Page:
home | 1945-21st century



War in Kosovo

In Serbia, Milosevic was hanging on to the old Communist habit of controlling the media. Journalists who weakened in their support for his government line were dismissed.

Yugoslavia was no longer in the United Nations. In Kosovo in 1991, Albanians had held a secret referendum, and responding to its results leaders of Kosovo's Albanians announced the creation of an independent "Republic of Kosovo," all of this declared illegal by the Milosevic regime. In 1993, Montenegro began to distance itself from Belgrade, and it established an independent relationship with its neighbor, Albania.

Milosevic continued to suppress Kosovo's Albanian majority, winning condemnation by the Helsinki Federation of Human Rights. In July, 1995, a Serbian court sentenced 68 Kosovo Albanians to as many as eight years in prison for allegedly setting up a parallel police force. Serbs driven from Krajina began to settle in Kosovo, with the belief that it would strengthen the Serb position there. Then in 1996, denied the independence that they wanted by peaceful means, some Kosovo Albanians formed a group willing to fight for independence, a group called the Kosovo Liberation Army (KLA).

In August, 1998, after a month-long offensive, Serb forces overran a KLA stronghold: the village of Junik. The UN called for a cease-fire, and in September the Serb army continued its offensives against villages in Kosovo's Drenica region. The United Nations Security Council then voted for a resolution demanding a cease-fire in Kosovo. The UN warned the Milosevic regime that "additional measures" would be applied if he failed to comply, and, in conjunction with this, NATO took its first steps in preparing for intervention against Serbia.

Milosevic believed it was his right and duty to crush the Kosovo Liberation Army and Kosovo independence. Then in January, 1999, in southern Kosovo, where Serb forces had recently conducted an offensive, the bodies of around 40 Albanians were found in what appeared to have been a mass execution.

Also in January, 1999, an international conference at Rambouillet, France, arrived at a plan of limited autonomy for the Albanians in Kosovo. The Clinton administration and members of other NATO powers sought to convince Milosevic to accept autonomy for the Albanians. Germany's foreign minister, Joschka Fischer, advised Milosevic to forget about any greater Serbia, and he spoke of Germany's mistake in the forties at attempting to create a greater Germany and attempting to take on the rest of the world. NATO sent two senior military officers to Belgrade to warn Milosevic's regime that Serbia faced air strikes if it persisted in violence. Milosevic was offended by NATO's threat to bomb and refused to accept the Rambouillet Agreement.

On March 23, 1999, NATO began bombing, and Milosevic's forces in Kosovo moved against the Kosovo Liberation Army and other Albanians in earnest. Albanians were driven from neighborhoods and areas that Serbian forces, including paramilitary groups, wished to "cleanse." The Serb army struck especially hard against any Albanian community from which shots were fired at them, inspiring massacres of civilians. Thousands of Albanians fled or were pushed out, with some Serbian young men glorying in their freedom to steal, loot and rape. Some people complained that the bombing inspired the Serbs to greater atrocities in Kosovo. Some in the United States complained that the US should not have become involved because it had failed to intervene elsewhere, in Africa, for example, or against the Chinese in Tibet. Some in the United States complained that Milosevic could hunker down and endure the bombing and that ground troops would be necessary to turn Milosevic around.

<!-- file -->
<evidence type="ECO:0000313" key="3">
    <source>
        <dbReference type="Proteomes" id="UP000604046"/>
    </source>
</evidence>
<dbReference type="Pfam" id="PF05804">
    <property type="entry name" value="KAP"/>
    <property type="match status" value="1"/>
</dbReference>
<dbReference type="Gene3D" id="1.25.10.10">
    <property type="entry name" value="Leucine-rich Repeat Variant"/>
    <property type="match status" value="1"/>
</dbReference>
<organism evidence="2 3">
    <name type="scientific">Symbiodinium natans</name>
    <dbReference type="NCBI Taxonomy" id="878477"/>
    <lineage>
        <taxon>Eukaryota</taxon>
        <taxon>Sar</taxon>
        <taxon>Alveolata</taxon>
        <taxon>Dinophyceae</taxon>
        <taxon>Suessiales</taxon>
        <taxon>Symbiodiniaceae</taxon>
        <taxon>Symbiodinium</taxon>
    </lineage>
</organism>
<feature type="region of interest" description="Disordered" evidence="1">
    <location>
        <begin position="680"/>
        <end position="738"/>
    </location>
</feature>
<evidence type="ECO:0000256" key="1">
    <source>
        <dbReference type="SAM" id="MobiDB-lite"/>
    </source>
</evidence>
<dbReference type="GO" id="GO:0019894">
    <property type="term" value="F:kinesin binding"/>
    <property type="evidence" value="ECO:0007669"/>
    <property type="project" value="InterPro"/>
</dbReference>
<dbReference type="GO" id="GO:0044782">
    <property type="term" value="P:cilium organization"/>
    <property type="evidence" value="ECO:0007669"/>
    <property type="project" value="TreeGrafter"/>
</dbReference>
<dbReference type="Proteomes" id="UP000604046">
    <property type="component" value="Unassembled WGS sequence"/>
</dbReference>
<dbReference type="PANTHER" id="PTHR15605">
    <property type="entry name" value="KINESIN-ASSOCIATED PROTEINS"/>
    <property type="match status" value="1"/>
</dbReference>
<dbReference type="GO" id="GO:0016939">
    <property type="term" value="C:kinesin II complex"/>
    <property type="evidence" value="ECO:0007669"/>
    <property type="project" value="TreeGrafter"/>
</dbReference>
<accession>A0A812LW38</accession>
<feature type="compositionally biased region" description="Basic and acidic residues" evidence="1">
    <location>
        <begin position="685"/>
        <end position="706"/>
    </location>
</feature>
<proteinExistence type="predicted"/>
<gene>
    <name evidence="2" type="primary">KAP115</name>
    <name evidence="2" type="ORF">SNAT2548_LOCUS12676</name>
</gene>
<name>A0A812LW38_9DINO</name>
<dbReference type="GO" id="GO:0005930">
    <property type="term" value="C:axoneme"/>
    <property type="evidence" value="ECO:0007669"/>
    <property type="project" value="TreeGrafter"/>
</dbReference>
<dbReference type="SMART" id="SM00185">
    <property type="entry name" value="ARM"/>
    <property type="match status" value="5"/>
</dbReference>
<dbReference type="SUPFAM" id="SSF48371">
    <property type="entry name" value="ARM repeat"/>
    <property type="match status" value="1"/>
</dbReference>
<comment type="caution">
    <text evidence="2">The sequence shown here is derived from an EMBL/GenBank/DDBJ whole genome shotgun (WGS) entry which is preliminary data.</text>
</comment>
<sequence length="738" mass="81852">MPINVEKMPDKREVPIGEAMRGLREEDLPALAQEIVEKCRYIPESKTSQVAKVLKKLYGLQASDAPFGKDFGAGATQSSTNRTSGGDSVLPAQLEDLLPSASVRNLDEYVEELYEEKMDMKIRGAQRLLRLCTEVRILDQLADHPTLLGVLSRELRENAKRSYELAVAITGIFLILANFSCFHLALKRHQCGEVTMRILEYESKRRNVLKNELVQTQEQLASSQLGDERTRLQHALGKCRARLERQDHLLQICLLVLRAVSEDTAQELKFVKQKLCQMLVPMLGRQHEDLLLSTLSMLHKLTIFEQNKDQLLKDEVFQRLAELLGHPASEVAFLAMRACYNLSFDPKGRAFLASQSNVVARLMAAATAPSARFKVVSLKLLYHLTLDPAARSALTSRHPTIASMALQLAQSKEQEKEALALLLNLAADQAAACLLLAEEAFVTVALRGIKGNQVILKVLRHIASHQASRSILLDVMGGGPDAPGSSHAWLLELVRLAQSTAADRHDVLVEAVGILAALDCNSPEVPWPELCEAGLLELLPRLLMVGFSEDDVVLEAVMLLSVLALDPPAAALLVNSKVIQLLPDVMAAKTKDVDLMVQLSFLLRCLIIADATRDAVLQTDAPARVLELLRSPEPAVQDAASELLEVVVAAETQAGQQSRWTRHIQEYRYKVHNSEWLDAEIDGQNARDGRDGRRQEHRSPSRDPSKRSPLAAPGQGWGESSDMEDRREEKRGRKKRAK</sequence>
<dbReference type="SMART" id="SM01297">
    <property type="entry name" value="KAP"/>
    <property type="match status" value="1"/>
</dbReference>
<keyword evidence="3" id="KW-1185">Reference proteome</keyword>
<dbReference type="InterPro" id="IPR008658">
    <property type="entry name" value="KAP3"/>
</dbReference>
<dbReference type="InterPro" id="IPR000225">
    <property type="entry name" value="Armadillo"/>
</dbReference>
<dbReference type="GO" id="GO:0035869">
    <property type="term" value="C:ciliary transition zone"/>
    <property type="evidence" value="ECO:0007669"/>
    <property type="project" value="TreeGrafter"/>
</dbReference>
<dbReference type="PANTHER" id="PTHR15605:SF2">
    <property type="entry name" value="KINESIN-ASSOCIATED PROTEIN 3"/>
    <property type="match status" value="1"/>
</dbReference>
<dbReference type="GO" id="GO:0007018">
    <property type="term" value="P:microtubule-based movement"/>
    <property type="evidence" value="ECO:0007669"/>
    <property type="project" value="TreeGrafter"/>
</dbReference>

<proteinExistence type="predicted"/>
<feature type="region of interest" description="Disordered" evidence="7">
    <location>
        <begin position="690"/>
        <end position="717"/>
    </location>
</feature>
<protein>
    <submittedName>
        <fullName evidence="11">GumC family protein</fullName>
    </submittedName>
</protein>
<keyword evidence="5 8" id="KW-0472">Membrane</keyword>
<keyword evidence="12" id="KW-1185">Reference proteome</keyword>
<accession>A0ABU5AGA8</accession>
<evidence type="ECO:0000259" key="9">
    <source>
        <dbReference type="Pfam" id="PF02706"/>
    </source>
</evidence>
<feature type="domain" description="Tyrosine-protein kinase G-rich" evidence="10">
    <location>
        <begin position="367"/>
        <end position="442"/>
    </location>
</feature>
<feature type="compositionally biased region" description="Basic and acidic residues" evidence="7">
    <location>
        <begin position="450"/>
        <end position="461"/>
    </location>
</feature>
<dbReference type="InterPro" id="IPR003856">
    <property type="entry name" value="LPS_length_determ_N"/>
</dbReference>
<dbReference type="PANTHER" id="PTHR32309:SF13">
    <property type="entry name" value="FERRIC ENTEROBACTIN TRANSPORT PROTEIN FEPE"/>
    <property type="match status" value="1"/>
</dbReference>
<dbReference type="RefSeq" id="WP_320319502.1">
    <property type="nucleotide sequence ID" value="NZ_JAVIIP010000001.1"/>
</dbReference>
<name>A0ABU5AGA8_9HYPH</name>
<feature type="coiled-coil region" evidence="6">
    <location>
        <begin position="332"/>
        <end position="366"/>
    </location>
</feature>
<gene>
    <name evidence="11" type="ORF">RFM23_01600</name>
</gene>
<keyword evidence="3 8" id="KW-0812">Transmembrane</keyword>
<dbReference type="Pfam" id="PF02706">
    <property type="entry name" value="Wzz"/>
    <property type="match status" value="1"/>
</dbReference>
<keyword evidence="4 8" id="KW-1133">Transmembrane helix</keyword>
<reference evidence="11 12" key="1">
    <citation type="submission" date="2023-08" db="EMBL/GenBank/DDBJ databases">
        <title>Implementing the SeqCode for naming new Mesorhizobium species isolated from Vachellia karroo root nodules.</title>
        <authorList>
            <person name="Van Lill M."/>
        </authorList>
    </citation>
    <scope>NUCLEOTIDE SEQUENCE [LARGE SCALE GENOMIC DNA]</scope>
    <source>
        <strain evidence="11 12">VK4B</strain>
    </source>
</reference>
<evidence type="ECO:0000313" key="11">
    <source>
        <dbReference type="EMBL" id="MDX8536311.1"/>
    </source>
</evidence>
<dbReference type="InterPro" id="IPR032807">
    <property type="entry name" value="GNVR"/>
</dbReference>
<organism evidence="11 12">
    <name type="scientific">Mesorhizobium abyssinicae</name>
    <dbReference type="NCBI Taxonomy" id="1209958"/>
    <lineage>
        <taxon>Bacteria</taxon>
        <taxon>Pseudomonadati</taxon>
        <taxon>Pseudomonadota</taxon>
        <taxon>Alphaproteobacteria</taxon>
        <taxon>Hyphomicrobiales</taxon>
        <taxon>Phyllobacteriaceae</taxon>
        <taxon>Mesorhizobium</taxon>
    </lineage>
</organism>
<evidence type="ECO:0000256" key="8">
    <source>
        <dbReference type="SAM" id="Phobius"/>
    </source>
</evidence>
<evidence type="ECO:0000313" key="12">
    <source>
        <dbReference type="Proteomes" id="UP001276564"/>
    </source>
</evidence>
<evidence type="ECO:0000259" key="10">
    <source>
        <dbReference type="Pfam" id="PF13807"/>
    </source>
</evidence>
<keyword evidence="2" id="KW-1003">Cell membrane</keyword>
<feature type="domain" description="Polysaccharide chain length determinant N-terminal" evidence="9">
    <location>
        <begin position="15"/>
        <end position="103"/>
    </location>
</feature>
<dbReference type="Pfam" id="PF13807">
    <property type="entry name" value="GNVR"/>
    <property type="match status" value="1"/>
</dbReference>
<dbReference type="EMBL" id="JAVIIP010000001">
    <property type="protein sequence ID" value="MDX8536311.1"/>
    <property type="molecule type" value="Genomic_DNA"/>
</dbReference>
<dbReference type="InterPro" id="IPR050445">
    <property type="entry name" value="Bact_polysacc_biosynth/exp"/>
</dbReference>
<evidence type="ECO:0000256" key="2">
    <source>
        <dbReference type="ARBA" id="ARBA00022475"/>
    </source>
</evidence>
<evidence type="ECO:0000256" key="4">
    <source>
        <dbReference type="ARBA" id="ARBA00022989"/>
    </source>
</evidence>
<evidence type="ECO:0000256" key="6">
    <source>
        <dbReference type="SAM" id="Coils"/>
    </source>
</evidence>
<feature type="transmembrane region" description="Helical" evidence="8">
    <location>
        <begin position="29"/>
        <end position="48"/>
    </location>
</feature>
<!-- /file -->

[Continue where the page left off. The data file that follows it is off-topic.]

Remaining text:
The Russians were working for a settlement of the conflict. The Russian envoy, Vicktor Chernomyrdin, told Milosevic not to expect the NATO alliance to come apart or for the Russians to be able to do more than it was already doing. He told Milosevic in so many words that Serbia was alone against the rest of the world and that the best he, Milosevic, was going to get was what NATO was already offering. Perhaps Milosevic knew that if he did not accept NATO's demands that not only would deterioration in Serbia continue, including that of his military, but that eventually NATO would employ ground troops. Hanging over his head was an indictment by the United Nations as a war criminal. He chose the easiest way out. He accepted NATO demands and claimed that his agreement with NATO was a victory for his policy of defending Serbia's position in Kosovo. On June 3, Serbia's parliament accepted the international peace plan. Serb forces began their withdrawal from Kosovo and NATO and Russian "peacekeeping" forces moved in.

Serbs admitted that a few extremists might have done some nasty things, but in their opinion they held to their opinion that their use of force was necessary if Kosovo were to remain Serbian. They were angry with Milosevic not because of "war crimes" but because he had abandoned them. Many Serbians continued to see themselves as victims.


PBS special on Srebrenica: a Cry from the Grave:

The Bosnia Report. Articles back to October 1993:

Kosovo: a Short History, by Noel Malcolm, New York University Press, 1998

To End a War, by Richard Holbrook, 1998

Copyright © 1998-2018 by Frank E. Smitha. All rights reserved.